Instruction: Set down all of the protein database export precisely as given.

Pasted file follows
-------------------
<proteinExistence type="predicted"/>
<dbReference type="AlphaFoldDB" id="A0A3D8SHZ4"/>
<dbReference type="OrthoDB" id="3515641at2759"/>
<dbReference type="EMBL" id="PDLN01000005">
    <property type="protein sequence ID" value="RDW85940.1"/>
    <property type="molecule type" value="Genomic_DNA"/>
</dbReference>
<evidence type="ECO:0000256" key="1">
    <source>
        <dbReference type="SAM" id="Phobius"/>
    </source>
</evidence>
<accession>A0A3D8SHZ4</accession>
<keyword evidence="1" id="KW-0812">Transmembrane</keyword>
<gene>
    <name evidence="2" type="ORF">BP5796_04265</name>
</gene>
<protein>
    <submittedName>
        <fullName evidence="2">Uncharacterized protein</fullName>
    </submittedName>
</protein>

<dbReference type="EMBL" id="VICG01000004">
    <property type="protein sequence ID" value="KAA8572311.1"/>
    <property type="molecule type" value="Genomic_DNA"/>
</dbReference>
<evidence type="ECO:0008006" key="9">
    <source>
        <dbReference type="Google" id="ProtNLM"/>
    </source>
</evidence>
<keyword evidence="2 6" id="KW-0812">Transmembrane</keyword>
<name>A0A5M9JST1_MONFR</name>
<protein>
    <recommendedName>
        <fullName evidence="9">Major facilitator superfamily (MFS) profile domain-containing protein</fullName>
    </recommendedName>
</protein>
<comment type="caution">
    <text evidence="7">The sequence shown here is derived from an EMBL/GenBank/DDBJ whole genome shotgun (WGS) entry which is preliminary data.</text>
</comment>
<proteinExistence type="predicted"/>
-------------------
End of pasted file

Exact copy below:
<proteinExistence type="predicted"/>
<dbReference type="AlphaFoldDB" id="A0A3D8SHZ4"/>
<dbReference type="OrthoDB" id="3515641at2759"/>
<dbReference type="EMBL" id="PDLN01000005">
    <property type="protein sequence ID" value="RDW85940.1"/>
    <property type="molecule type" value="Genomic_DNA"/>
</dbReference>
<evidence type="ECO:0000256" key="1">
    <source>
        <dbReference type="SAM" id="Phobius"/>
    </source>
</evidence>
<accession>A0A3D8SHZ4</accession>
<keyword evidence="1" id="KW-0812">Transmembrane</keyword>
<gene>
    <name evidence="2" type="ORF">BP5796_04265</name>
</gene>
<protein>
    <submittedName>
        <fullName evidence="2">Uncharacterized protein</fullName>
    </submittedName>
</protein>

<dbReference type="EMBL" id="VICG01000004">
    <property type="protein sequence ID" value="KAA8572311.1"/>
    <property type="molecule type" value="Genomic_DNA"/>
</dbReference>
<evidence type="ECO:0008006" key="9">
    <source>
        <dbReference type="Google" id="ProtNLM"/>
    </source>
</evidence>
<keyword evidence="2 6" id="KW-0812">Transmembrane</keyword>
<name>A0A5M9JST1_MONFR</name>
<protein>
    <recommendedName>
        <fullName evidence="9">Major facilitator superfamily (MFS) profile domain-containing protein</fullName>
    </recommendedName>
</protein>
<comment type="caution">
    <text evidence="7">The sequence shown here is derived from an EMBL/GenBank/DDBJ whole genome shotgun (WGS) entry which is preliminary data.</text>
</comment>
<proteinExistence type="predicted"/>